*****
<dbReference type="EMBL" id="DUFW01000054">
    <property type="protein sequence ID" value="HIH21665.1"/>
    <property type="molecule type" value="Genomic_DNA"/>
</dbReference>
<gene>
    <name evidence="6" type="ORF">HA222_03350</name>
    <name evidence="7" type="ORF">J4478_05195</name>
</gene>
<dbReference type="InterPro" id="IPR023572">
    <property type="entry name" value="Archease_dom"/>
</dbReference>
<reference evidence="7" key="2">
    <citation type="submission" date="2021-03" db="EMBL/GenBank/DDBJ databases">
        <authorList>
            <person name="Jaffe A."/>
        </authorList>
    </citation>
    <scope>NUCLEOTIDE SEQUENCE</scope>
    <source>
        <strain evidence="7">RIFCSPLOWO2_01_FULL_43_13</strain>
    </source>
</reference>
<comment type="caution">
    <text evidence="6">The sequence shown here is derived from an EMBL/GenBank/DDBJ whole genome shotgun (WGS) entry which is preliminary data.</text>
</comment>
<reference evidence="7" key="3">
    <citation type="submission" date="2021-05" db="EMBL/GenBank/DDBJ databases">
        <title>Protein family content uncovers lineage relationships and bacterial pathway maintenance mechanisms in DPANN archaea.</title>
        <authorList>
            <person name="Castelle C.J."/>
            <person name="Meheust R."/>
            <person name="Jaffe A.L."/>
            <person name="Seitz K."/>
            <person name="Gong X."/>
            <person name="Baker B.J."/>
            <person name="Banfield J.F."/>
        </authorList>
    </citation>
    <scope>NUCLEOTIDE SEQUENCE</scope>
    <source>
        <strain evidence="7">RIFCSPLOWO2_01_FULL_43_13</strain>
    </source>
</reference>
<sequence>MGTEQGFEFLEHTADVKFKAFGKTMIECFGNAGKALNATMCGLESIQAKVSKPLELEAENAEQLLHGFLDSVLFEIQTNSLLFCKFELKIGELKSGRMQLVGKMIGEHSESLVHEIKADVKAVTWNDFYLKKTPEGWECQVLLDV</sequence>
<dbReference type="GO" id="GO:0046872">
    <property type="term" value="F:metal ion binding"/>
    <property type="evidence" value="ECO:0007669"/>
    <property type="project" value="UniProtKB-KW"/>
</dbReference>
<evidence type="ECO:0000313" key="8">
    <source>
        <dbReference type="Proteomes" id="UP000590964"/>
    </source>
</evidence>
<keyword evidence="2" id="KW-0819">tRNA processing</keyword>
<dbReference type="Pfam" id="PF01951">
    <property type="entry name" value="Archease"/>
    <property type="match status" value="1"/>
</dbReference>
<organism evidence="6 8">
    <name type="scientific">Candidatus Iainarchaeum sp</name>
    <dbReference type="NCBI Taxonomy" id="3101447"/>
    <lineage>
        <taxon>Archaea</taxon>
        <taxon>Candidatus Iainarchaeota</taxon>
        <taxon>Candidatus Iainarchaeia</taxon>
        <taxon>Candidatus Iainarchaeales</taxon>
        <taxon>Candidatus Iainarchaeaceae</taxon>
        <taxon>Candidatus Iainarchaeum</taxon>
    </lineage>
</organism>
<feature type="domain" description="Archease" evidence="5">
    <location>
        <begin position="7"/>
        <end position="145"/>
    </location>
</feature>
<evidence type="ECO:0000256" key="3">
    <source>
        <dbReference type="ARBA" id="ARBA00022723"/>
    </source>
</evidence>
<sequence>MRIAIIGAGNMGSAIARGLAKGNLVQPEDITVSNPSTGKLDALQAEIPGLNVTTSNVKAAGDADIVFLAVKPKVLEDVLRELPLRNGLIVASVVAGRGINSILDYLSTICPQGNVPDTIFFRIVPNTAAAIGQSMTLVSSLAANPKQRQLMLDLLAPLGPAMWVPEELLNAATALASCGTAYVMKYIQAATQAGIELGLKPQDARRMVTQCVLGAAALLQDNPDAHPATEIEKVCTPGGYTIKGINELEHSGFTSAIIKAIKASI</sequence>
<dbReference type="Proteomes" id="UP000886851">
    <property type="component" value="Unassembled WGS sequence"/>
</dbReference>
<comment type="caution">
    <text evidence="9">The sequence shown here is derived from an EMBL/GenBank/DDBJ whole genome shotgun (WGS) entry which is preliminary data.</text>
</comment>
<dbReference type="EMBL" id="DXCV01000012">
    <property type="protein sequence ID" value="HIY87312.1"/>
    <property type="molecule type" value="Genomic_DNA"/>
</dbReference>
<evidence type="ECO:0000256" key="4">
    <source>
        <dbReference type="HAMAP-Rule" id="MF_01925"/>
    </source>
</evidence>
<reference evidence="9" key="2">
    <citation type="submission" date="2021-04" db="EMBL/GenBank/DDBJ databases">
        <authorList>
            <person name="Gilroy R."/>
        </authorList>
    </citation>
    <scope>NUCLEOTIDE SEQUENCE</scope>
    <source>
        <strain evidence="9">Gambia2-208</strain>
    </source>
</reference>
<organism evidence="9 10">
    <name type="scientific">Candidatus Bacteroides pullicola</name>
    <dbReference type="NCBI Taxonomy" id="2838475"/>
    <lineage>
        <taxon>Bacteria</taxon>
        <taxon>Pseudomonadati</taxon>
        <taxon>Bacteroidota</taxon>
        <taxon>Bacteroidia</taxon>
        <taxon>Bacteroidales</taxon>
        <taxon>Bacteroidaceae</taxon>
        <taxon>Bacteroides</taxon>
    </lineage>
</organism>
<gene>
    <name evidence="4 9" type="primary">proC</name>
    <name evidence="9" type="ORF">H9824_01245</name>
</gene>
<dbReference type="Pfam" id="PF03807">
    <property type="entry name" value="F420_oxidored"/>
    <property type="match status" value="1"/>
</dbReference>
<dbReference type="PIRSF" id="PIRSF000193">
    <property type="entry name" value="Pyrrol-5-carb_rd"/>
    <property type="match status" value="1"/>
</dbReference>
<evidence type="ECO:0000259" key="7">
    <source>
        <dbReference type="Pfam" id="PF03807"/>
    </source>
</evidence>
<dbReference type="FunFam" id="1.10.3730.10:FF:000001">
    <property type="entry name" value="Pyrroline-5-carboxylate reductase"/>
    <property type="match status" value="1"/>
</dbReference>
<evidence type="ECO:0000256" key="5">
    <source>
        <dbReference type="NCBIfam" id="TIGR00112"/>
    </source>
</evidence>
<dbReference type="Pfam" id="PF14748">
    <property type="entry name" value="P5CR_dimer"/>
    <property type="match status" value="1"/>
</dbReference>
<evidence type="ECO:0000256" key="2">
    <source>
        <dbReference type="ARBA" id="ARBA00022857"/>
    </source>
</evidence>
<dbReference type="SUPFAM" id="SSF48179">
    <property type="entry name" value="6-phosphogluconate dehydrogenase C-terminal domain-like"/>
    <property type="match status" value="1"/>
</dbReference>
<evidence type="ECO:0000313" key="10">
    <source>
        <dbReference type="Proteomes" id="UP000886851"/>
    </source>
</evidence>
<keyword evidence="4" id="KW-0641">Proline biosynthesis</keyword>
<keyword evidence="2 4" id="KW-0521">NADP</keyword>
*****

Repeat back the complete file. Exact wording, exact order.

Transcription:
<dbReference type="EMBL" id="DUFW01000054">
    <property type="protein sequence ID" value="HIH21665.1"/>
    <property type="molecule type" value="Genomic_DNA"/>
</dbReference>
<gene>
    <name evidence="6" type="ORF">HA222_03350</name>
    <name evidence="7" type="ORF">J4478_05195</name>
</gene>
<dbReference type="InterPro" id="IPR023572">
    <property type="entry name" value="Archease_dom"/>
</dbReference>
<reference evidence="7" key="2">
    <citation type="submission" date="2021-03" db="EMBL/GenBank/DDBJ databases">
        <authorList>
            <person name="Jaffe A."/>
        </authorList>
    </citation>
    <scope>NUCLEOTIDE SEQUENCE</scope>
    <source>
        <strain evidence="7">RIFCSPLOWO2_01_FULL_43_13</strain>
    </source>
</reference>
<comment type="caution">
    <text evidence="6">The sequence shown here is derived from an EMBL/GenBank/DDBJ whole genome shotgun (WGS) entry which is preliminary data.</text>
</comment>
<reference evidence="7" key="3">
    <citation type="submission" date="2021-05" db="EMBL/GenBank/DDBJ databases">
        <title>Protein family content uncovers lineage relationships and bacterial pathway maintenance mechanisms in DPANN archaea.</title>
        <authorList>
            <person name="Castelle C.J."/>
            <person name="Meheust R."/>
            <person name="Jaffe A.L."/>
            <person name="Seitz K."/>
            <person name="Gong X."/>
            <person name="Baker B.J."/>
            <person name="Banfield J.F."/>
        </authorList>
    </citation>
    <scope>NUCLEOTIDE SEQUENCE</scope>
    <source>
        <strain evidence="7">RIFCSPLOWO2_01_FULL_43_13</strain>
    </source>
</reference>
<sequence>MGTEQGFEFLEHTADVKFKAFGKTMIECFGNAGKALNATMCGLESIQAKVSKPLELEAENAEQLLHGFLDSVLFEIQTNSLLFCKFELKIGELKSGRMQLVGKMIGEHSESLVHEIKADVKAVTWNDFYLKKTPEGWECQVLLDV</sequence>
<dbReference type="GO" id="GO:0046872">
    <property type="term" value="F:metal ion binding"/>
    <property type="evidence" value="ECO:0007669"/>
    <property type="project" value="UniProtKB-KW"/>
</dbReference>
<evidence type="ECO:0000313" key="8">
    <source>
        <dbReference type="Proteomes" id="UP000590964"/>
    </source>
</evidence>
<keyword evidence="2" id="KW-0819">tRNA processing</keyword>
<dbReference type="Pfam" id="PF01951">
    <property type="entry name" value="Archease"/>
    <property type="match status" value="1"/>
</dbReference>
<organism evidence="6 8">
    <name type="scientific">Candidatus Iainarchaeum sp</name>
    <dbReference type="NCBI Taxonomy" id="3101447"/>
    <lineage>
        <taxon>Archaea</taxon>
        <taxon>Candidatus Iainarchaeota</taxon>
        <taxon>Candidatus Iainarchaeia</taxon>
        <taxon>Candidatus Iainarchaeales</taxon>
        <taxon>Candidatus Iainarchaeaceae</taxon>
        <taxon>Candidatus Iainarchaeum</taxon>
    </lineage>
</organism>
<feature type="domain" description="Archease" evidence="5">
    <location>
        <begin position="7"/>
        <end position="145"/>
    </location>
</feature>
<evidence type="ECO:0000256" key="3">
    <source>
        <dbReference type="ARBA" id="ARBA00022723"/>
    </source>
</evidence>
<sequence>MRIAIIGAGNMGSAIARGLAKGNLVQPEDITVSNPSTGKLDALQAEIPGLNVTTSNVKAAGDADIVFLAVKPKVLEDVLRELPLRNGLIVASVVAGRGINSILDYLSTICPQGNVPDTIFFRIVPNTAAAIGQSMTLVSSLAANPKQRQLMLDLLAPLGPAMWVPEELLNAATALASCGTAYVMKYIQAATQAGIELGLKPQDARRMVTQCVLGAAALLQDNPDAHPATEIEKVCTPGGYTIKGINELEHSGFTSAIIKAIKASI</sequence>
<dbReference type="Proteomes" id="UP000886851">
    <property type="component" value="Unassembled WGS sequence"/>
</dbReference>
<comment type="caution">
    <text evidence="9">The sequence shown here is derived from an EMBL/GenBank/DDBJ whole genome shotgun (WGS) entry which is preliminary data.</text>
</comment>
<dbReference type="EMBL" id="DXCV01000012">
    <property type="protein sequence ID" value="HIY87312.1"/>
    <property type="molecule type" value="Genomic_DNA"/>
</dbReference>
<evidence type="ECO:0000256" key="4">
    <source>
        <dbReference type="HAMAP-Rule" id="MF_01925"/>
    </source>
</evidence>
<reference evidence="9" key="2">
    <citation type="submission" date="2021-04" db="EMBL/GenBank/DDBJ databases">
        <authorList>
            <person name="Gilroy R."/>
        </authorList>
    </citation>
    <scope>NUCLEOTIDE SEQUENCE</scope>
    <source>
        <strain evidence="9">Gambia2-208</strain>
    </source>
</reference>
<organism evidence="9 10">
    <name type="scientific">Candidatus Bacteroides pullicola</name>
    <dbReference type="NCBI Taxonomy" id="2838475"/>
    <lineage>
        <taxon>Bacteria</taxon>
        <taxon>Pseudomonadati</taxon>
        <taxon>Bacteroidota</taxon>
        <taxon>Bacteroidia</taxon>
        <taxon>Bacteroidales</taxon>
        <taxon>Bacteroidaceae</taxon>
        <taxon>Bacteroides</taxon>
    </lineage>
</organism>
<gene>
    <name evidence="4 9" type="primary">proC</name>
    <name evidence="9" type="ORF">H9824_01245</name>
</gene>
<dbReference type="Pfam" id="PF03807">
    <property type="entry name" value="F420_oxidored"/>
    <property type="match status" value="1"/>
</dbReference>
<dbReference type="PIRSF" id="PIRSF000193">
    <property type="entry name" value="Pyrrol-5-carb_rd"/>
    <property type="match status" value="1"/>
</dbReference>
<evidence type="ECO:0000259" key="7">
    <source>
        <dbReference type="Pfam" id="PF03807"/>
    </source>
</evidence>
<dbReference type="FunFam" id="1.10.3730.10:FF:000001">
    <property type="entry name" value="Pyrroline-5-carboxylate reductase"/>
    <property type="match status" value="1"/>
</dbReference>
<evidence type="ECO:0000256" key="5">
    <source>
        <dbReference type="NCBIfam" id="TIGR00112"/>
    </source>
</evidence>
<dbReference type="Pfam" id="PF14748">
    <property type="entry name" value="P5CR_dimer"/>
    <property type="match status" value="1"/>
</dbReference>
<evidence type="ECO:0000256" key="2">
    <source>
        <dbReference type="ARBA" id="ARBA00022857"/>
    </source>
</evidence>
<dbReference type="SUPFAM" id="SSF48179">
    <property type="entry name" value="6-phosphogluconate dehydrogenase C-terminal domain-like"/>
    <property type="match status" value="1"/>
</dbReference>
<evidence type="ECO:0000313" key="10">
    <source>
        <dbReference type="Proteomes" id="UP000886851"/>
    </source>
</evidence>
<keyword evidence="4" id="KW-0641">Proline biosynthesis</keyword>
<keyword evidence="2 4" id="KW-0521">NADP</keyword>